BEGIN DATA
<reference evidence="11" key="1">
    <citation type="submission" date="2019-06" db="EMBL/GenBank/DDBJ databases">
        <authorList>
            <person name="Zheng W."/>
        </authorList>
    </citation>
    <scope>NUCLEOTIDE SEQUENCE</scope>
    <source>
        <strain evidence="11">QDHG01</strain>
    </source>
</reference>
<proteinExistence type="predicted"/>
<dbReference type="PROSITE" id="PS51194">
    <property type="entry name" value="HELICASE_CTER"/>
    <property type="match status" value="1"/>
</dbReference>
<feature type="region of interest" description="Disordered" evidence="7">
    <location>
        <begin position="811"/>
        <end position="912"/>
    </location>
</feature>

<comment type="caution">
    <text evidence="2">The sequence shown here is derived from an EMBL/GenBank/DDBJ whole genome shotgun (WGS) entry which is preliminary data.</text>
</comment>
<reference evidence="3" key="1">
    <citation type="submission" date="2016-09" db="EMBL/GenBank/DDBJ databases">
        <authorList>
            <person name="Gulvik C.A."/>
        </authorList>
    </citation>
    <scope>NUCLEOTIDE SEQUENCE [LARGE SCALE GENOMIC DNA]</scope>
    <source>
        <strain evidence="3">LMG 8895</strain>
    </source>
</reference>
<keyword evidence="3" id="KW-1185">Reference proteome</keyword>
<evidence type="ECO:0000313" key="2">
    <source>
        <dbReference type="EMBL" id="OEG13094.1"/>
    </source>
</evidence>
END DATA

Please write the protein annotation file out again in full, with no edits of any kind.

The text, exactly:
<reference evidence="11" key="1">
    <citation type="submission" date="2019-06" db="EMBL/GenBank/DDBJ databases">
        <authorList>
            <person name="Zheng W."/>
        </authorList>
    </citation>
    <scope>NUCLEOTIDE SEQUENCE</scope>
    <source>
        <strain evidence="11">QDHG01</strain>
    </source>
</reference>
<proteinExistence type="predicted"/>
<dbReference type="PROSITE" id="PS51194">
    <property type="entry name" value="HELICASE_CTER"/>
    <property type="match status" value="1"/>
</dbReference>
<feature type="region of interest" description="Disordered" evidence="7">
    <location>
        <begin position="811"/>
        <end position="912"/>
    </location>
</feature>

<comment type="caution">
    <text evidence="2">The sequence shown here is derived from an EMBL/GenBank/DDBJ whole genome shotgun (WGS) entry which is preliminary data.</text>
</comment>
<reference evidence="3" key="1">
    <citation type="submission" date="2016-09" db="EMBL/GenBank/DDBJ databases">
        <authorList>
            <person name="Gulvik C.A."/>
        </authorList>
    </citation>
    <scope>NUCLEOTIDE SEQUENCE [LARGE SCALE GENOMIC DNA]</scope>
    <source>
        <strain evidence="3">LMG 8895</strain>
    </source>
</reference>
<keyword evidence="3" id="KW-1185">Reference proteome</keyword>
<evidence type="ECO:0000313" key="2">
    <source>
        <dbReference type="EMBL" id="OEG13094.1"/>
    </source>
</evidence>